The fire that killed six Worcester firefighters 10 years ago propelled Firehouse.com into the limelight providing timely information and updates to the nation's fire service. Reports of the fire and news of the tragic incident inspired thousands of firefighters from across the country to travel to Worcester and spend a day at a memorial in support of the 500-plus members of the Worcester Fire Department, families and friends. Many flew, took special trains or drove in buses to the site.
I traveled to Worcester with one or two of my firefighters and Pete Matthews now editor of Firehouse.com. We parked my chiefs car near downtown. We walked and walked and walked for several miles following a long line of firefighters to the end of the line of march. The firefighters would then march to the municipal Centrum auditorium where the memorial service was going to be held. We ducked in and marched with Robert Cobb from Jersey City, NJ, and Raul Angulo from Seattle.
As we marched in a sea of blue, the civilians watched from the sidewalks. On one street there was a parking lot full of utility company vehicles. The employees had raised all the buckets on the cherry picker apparatus in salute to the fallen firefighters. We made it through downtown and inside the auditorium. We were one of the last few lucky ones to get seats in the upper level. Many thousands of firefighters had to listen and watch the ceremony out in the street on large monitors.
I remember Senator Ted Kennedy and the President of the IAFF in attendance amongst other local and state officials. It was a sad time, especially when many of the firefighters were still digging amongst the rubble of the refrigerated warehouse were the fire occurred only a few blocks away during the moving service. We left Worcester listening to the news reports of the days events on the radio as we headed back to New Jersey.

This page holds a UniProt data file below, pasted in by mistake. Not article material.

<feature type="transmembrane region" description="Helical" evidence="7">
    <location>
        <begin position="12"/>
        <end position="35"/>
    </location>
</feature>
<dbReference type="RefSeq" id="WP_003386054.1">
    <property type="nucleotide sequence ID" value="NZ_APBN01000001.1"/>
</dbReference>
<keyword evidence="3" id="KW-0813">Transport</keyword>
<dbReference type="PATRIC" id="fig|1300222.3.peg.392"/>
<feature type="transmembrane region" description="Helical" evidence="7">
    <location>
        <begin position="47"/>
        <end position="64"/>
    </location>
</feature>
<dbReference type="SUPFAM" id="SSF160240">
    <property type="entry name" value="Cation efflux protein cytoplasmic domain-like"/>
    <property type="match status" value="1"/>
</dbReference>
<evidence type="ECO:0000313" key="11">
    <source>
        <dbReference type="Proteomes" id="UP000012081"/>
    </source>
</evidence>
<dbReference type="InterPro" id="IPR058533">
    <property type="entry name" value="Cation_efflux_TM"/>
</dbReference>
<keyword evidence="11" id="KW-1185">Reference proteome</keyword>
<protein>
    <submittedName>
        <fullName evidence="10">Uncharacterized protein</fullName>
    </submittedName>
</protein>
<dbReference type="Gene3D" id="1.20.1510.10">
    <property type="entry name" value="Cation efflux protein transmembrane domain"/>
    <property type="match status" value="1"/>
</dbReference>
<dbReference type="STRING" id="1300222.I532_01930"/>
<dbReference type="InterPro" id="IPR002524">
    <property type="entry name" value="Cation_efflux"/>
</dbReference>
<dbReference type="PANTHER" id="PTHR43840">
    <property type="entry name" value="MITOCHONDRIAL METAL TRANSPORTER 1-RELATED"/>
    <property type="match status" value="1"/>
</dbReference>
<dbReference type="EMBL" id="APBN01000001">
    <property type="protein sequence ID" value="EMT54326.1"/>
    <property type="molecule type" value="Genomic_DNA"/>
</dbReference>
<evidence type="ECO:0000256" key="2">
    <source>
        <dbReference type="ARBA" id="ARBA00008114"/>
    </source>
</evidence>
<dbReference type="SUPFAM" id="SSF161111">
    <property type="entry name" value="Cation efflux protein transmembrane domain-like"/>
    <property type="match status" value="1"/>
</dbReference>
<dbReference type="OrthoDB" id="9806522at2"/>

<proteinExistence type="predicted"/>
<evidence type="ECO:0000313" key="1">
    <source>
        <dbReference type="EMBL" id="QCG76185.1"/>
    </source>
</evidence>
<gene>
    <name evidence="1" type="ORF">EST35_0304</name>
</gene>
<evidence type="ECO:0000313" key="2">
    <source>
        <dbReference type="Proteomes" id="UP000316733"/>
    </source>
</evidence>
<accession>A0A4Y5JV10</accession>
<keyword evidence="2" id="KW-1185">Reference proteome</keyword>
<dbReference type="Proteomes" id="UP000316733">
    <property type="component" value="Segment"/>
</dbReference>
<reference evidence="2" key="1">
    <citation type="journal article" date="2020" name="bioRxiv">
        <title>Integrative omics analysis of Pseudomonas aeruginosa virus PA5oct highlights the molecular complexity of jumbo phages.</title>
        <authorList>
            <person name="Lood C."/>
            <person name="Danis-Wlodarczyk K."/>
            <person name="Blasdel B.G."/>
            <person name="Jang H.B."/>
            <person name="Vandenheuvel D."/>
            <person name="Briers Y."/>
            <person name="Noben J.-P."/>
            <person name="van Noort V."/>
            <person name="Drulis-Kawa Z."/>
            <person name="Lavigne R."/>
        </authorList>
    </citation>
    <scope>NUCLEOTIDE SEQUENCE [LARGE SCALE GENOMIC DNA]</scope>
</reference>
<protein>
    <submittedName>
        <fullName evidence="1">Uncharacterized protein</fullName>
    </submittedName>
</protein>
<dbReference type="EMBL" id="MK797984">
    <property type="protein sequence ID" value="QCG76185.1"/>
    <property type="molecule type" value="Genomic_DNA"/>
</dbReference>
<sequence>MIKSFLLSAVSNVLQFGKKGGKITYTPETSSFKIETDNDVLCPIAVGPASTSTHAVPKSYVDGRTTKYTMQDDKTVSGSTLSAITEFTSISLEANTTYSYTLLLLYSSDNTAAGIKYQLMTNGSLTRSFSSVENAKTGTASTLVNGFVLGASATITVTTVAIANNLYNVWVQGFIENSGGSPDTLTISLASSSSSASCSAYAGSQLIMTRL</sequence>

Firehouse Magazine provided extensive coverage of the fire, memorial service and other events surrounding the fire. Several pages of pictures depicted all of the events of that era.
I returned to Worcester to interview the first-due chief, Mike McNamee, sometime later. As I usually do with every interview I have to speak with those involved after things have calmed down and people have time to sit and talk with me. Chief Gerald Dio, now Chief of Department, and Lt. John Daly, representing the union, sat in on the interview. I asked questions and everyone was helpful in presenting the facts of the incident. We published the exclusive story of the fire in a subsequent issue of Firehouse.
As a great addition to our Firehouse Expo keynote list of speakers we featured Worcester District Mike McNamee in Baltimore. He provided a first-hand account of what transpired during the fire and subsequent recovery operations. A major television news show filmed the segment as apart of a program on Chief McNamee.
To provide valuable lessons learned from the Worcester incident, District Chief John Sullivan reviewed the incident and detailed the multitude of new and improved operations and priorities the department adapted since the fire. Many other fire officers from Worcester taught or attended many of the firehouse conferences since the 1999 fire.
One of the most important things that came from the fire and the attendance of the thousands of firefighters from across the country was the camaraderie that developed. Los Angeles County Fire Department Chiefs Mike Bryant and John Tripp attended the first of six hands-on and seminar training sessions that the Worcester firefighters presented to raise money for a firefighters memorial. Firehouse fully supported each of these events.
Eventually the Los Angeles County Fire Department presented a collection of East and West Coast speakers after the Worcester seminar. The West coast location and show was titled East Meets West. Ideas on firefighting from both coasts were presented. Minds were left to judge what was best for each firefight. Shortly there after, when 9/11 occurred, thousands of west coast firefighters traveled to New York to work on the pile, attend funerals and memorial services. Sometimes there were 15 a day.